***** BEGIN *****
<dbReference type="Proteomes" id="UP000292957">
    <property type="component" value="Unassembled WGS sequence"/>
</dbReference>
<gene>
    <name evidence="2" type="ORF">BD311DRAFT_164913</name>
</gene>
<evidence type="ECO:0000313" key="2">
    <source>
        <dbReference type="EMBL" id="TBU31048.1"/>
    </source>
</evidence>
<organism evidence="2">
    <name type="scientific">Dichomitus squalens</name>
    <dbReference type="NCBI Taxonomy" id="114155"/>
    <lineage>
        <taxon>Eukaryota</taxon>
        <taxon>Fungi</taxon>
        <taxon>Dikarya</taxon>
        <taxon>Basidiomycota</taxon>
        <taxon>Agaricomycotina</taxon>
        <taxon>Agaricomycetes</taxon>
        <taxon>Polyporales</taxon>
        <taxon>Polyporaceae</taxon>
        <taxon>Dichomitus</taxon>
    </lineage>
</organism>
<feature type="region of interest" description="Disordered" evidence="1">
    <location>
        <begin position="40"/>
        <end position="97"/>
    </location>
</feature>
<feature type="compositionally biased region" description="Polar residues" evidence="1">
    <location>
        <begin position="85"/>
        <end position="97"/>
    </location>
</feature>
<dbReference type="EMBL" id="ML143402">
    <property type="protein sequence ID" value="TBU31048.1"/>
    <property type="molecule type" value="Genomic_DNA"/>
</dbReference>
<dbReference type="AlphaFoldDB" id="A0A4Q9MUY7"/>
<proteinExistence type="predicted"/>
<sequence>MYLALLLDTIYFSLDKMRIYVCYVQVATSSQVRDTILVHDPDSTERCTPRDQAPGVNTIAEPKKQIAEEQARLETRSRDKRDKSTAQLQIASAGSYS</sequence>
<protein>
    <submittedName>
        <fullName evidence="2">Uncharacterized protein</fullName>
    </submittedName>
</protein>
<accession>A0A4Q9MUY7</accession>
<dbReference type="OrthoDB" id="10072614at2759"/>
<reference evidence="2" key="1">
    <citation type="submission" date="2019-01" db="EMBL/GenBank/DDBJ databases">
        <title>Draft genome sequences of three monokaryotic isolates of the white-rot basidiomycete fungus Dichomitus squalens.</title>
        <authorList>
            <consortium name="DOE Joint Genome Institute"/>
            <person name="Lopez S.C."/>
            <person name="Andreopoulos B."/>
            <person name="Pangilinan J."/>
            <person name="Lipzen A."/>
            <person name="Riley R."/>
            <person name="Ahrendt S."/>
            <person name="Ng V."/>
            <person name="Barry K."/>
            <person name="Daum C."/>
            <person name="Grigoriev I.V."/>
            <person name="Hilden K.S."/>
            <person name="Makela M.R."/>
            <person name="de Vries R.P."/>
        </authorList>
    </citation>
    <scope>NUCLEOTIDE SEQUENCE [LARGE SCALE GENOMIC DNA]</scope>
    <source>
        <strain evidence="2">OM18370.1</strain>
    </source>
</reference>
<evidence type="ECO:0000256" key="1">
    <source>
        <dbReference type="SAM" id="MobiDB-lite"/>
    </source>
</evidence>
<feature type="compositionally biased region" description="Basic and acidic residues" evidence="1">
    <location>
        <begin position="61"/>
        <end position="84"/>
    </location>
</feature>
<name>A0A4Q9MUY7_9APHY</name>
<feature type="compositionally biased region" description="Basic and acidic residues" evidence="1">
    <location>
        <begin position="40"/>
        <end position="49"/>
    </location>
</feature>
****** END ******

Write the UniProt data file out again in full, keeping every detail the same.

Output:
<dbReference type="Proteomes" id="UP000292957">
    <property type="component" value="Unassembled WGS sequence"/>
</dbReference>
<gene>
    <name evidence="2" type="ORF">BD311DRAFT_164913</name>
</gene>
<evidence type="ECO:0000313" key="2">
    <source>
        <dbReference type="EMBL" id="TBU31048.1"/>
    </source>
</evidence>
<organism evidence="2">
    <name type="scientific">Dichomitus squalens</name>
    <dbReference type="NCBI Taxonomy" id="114155"/>
    <lineage>
        <taxon>Eukaryota</taxon>
        <taxon>Fungi</taxon>
        <taxon>Dikarya</taxon>
        <taxon>Basidiomycota</taxon>
        <taxon>Agaricomycotina</taxon>
        <taxon>Agaricomycetes</taxon>
        <taxon>Polyporales</taxon>
        <taxon>Polyporaceae</taxon>
        <taxon>Dichomitus</taxon>
    </lineage>
</organism>
<feature type="region of interest" description="Disordered" evidence="1">
    <location>
        <begin position="40"/>
        <end position="97"/>
    </location>
</feature>
<feature type="compositionally biased region" description="Polar residues" evidence="1">
    <location>
        <begin position="85"/>
        <end position="97"/>
    </location>
</feature>
<dbReference type="EMBL" id="ML143402">
    <property type="protein sequence ID" value="TBU31048.1"/>
    <property type="molecule type" value="Genomic_DNA"/>
</dbReference>
<dbReference type="AlphaFoldDB" id="A0A4Q9MUY7"/>
<proteinExistence type="predicted"/>
<sequence>MYLALLLDTIYFSLDKMRIYVCYVQVATSSQVRDTILVHDPDSTERCTPRDQAPGVNTIAEPKKQIAEEQARLETRSRDKRDKSTAQLQIASAGSYS</sequence>
<protein>
    <submittedName>
        <fullName evidence="2">Uncharacterized protein</fullName>
    </submittedName>
</protein>
<accession>A0A4Q9MUY7</accession>
<dbReference type="OrthoDB" id="10072614at2759"/>
<reference evidence="2" key="1">
    <citation type="submission" date="2019-01" db="EMBL/GenBank/DDBJ databases">
        <title>Draft genome sequences of three monokaryotic isolates of the white-rot basidiomycete fungus Dichomitus squalens.</title>
        <authorList>
            <consortium name="DOE Joint Genome Institute"/>
            <person name="Lopez S.C."/>
            <person name="Andreopoulos B."/>
            <person name="Pangilinan J."/>
            <person name="Lipzen A."/>
            <person name="Riley R."/>
            <person name="Ahrendt S."/>
            <person name="Ng V."/>
            <person name="Barry K."/>
            <person name="Daum C."/>
            <person name="Grigoriev I.V."/>
            <person name="Hilden K.S."/>
            <person name="Makela M.R."/>
            <person name="de Vries R.P."/>
        </authorList>
    </citation>
    <scope>NUCLEOTIDE SEQUENCE [LARGE SCALE GENOMIC DNA]</scope>
    <source>
        <strain evidence="2">OM18370.1</strain>
    </source>
</reference>
<evidence type="ECO:0000256" key="1">
    <source>
        <dbReference type="SAM" id="MobiDB-lite"/>
    </source>
</evidence>
<feature type="compositionally biased region" description="Basic and acidic residues" evidence="1">
    <location>
        <begin position="61"/>
        <end position="84"/>
    </location>
</feature>
<name>A0A4Q9MUY7_9APHY</name>
<feature type="compositionally biased region" description="Basic and acidic residues" evidence="1">
    <location>
        <begin position="40"/>
        <end position="49"/>
    </location>
</feature>